- Sep 18 EnviroThursday - "Helping Forests Adapt to a Changing Climate"
- Sep 18 Visualities of Memory Symposium: Film "The Act of Killing"
- Sep 19 Visualities of Memory Symposium: Poster sessions and roundtable presentations/discussions
- Sep 26 Admissions Fall Sampler
- Sep 26 Inventory: New Paintings by Lisa Bergh and Andrew Nordin Opening Reception
- Oct 5 Chopin Society presents pianist Lukáš Vondráček
- Oct 9 International Roundtable
- Oct 10 Family Fest Weekend
- Oct 10 International Roundtable
- Oct 18 International Archaeology Day: "'Monuments Men (and Women):' Cultural Property in Conflict Today"
Admittedly, becoming the St. Paul Fire Department's first student intern may seem like an odd move for a political science and Hispanic studies major. But Courtney Nussbaumer ’13 (Brookfield, Wis.) has enjoyed her paid position as the department’s social media intern.
The experience, she says, has given her an inside look at how government functions. Through drafting their social media policy, she learned about the importance of copyright law, being explicit with policy language, and the elusive nature of social media. “The government is relying more on social media to get word out to its citizens, and a lot of thought goes into the message and delivery,” says Nussbaumer.
Managing all the department's social media outlets and coordinating its intergovernmental communication system were also some of Nussbaumer’s responsibilities. In addition, she attended meetings of the City of St. Paul information officer and the state association of fire chiefs, investigators, and marshals.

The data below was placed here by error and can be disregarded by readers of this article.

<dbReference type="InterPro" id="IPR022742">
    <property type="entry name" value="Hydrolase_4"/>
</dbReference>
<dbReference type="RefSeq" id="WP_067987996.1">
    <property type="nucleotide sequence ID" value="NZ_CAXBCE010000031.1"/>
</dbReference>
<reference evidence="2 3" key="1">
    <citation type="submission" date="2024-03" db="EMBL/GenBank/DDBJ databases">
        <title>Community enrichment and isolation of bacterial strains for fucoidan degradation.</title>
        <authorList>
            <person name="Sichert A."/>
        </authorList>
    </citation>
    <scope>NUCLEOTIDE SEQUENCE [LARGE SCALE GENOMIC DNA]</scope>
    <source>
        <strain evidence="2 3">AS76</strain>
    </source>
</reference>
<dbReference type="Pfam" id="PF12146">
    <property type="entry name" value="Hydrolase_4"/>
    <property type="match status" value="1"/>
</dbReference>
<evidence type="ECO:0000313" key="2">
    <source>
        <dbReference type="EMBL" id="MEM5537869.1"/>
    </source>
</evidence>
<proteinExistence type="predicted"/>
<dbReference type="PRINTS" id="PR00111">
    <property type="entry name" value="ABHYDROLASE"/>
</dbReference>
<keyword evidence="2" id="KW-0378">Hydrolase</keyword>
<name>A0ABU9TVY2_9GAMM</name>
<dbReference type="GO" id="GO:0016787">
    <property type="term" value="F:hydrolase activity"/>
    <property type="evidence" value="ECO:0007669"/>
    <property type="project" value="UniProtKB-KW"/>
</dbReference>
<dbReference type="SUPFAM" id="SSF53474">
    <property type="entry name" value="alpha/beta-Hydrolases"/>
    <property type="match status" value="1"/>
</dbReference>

Attending these meetings, she learned even more about how city and state governments function. “I didn't know how extensively the fire department lobbies,” she says. The state fire association’s lobbyists closely follow bills, initiatives, and amendments that pass through the house and senate, meeting weekly to track various developments, from getting sprinklers installed in all high-rise apartment buildings to making sure the right parties are contacted in case of a hazardous waste spill.
Unique opportunities, including going into a live fire—fully suited up and with firefighters, of course—were among the unusual parts of her job.
Nussbaumer worked for the fire department until this month, when she left for Chile, where she'll spend a year working as a teaching assistant. After that, she plans to attend law school at the University of Wisconsin-Madison.